Grade – A: I appreciate and admire DeMarco for his exciting style but that is exactly what was always going to get him knocked out against Adrien Broner. Unlike Vazquez, DeMarco does not need a world title since his aggressively attacking nature ensures TV dates against contenders and champions alike. DeMarco will be back but I am not sure if he ever returns to the status of world champion.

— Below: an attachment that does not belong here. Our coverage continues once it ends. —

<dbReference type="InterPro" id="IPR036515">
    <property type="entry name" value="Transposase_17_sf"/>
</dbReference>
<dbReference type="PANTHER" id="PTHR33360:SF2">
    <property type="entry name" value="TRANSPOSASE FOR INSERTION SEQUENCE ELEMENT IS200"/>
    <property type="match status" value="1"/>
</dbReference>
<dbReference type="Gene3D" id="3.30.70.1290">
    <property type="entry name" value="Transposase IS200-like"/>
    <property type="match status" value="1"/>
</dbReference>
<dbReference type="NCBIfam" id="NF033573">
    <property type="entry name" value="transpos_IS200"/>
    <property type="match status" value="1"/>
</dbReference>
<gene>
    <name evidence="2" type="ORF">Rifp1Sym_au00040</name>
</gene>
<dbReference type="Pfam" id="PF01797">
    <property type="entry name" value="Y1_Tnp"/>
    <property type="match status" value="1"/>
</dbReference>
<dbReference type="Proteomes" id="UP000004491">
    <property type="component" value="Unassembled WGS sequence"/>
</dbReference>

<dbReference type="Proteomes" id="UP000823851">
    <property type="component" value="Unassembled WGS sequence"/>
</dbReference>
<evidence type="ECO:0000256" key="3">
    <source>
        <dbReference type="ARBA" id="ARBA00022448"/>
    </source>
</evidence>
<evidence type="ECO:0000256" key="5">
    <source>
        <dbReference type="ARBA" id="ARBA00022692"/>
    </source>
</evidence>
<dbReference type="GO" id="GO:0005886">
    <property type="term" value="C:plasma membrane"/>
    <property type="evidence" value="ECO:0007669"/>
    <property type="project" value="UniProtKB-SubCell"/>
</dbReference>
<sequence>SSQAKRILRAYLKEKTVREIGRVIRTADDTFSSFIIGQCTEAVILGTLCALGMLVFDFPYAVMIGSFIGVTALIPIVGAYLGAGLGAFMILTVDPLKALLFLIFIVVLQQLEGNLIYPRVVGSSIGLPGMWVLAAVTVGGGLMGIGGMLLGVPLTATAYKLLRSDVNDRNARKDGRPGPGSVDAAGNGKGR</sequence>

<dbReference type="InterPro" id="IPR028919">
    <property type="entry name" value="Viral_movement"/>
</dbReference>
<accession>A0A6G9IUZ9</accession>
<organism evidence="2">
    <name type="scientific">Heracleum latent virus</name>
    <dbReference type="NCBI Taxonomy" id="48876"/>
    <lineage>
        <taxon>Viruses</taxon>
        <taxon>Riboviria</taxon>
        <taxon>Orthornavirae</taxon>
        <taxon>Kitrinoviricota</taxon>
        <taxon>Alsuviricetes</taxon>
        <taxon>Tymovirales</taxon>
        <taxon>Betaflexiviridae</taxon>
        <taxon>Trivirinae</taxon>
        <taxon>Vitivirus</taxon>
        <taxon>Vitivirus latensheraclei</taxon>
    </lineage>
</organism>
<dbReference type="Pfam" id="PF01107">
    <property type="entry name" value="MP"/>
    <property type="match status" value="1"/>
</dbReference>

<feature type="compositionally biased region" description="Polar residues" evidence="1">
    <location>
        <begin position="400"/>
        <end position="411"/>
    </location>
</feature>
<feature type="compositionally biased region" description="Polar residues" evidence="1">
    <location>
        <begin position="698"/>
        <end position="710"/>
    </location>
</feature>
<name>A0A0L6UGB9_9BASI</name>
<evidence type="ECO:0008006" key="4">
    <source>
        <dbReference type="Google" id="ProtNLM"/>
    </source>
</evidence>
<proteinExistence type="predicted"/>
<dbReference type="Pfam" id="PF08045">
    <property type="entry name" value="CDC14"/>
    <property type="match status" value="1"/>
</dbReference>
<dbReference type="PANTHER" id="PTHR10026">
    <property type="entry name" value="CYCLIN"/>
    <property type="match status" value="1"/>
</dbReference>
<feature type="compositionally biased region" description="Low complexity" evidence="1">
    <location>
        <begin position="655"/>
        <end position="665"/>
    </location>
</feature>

Will rise in 2012: Luis Ramos Jr. – Slipped on the gloves at age seven, accumulating an impressive 120-16 amateur résumé and racked up 20 consecutive wins to start his pro campaign. Beside a multitude of amateur bouts (a couple of national titles included), Ramos gets great sparring at the Espinoza Gym. Showed championship potential, outboxing perennial gatekeeper Francisco Lorenzo, as well as Raymundo Beltran last week. Fights out of a southpaw stance that makes Ramos’ intelligent movement and accurate punching hard to pick up. Hits equally hard with either hand but does not overpower, favoring a straight right hand when he wants to drive home a punch. Speed is the key with Ramos and is most evident on the defensive side, creating offensive openings as off-balance foes fall into rapid counterattacks. Ramos does everything by the book and with great balance, seldom straying away from the basics. A good and focused kid as well, the 23-year-old defeated hardnosed Walter Estrada despite interrupting his preparations when his mother had a minor stroke. That situation is settled but it bodes well that Ramos can compartmentalize outside distractions like that. A solid prospect with a winning past and gym rat reputation, Golden Boy Promotions is elevating Ramos to main events. Barely beats out Sharif Bogere on a somewhat more complete win over Beltran and if Alisher Rahimov and Nihito Arakawa were younger (34 and 30, respectively), they would have merited more consideration.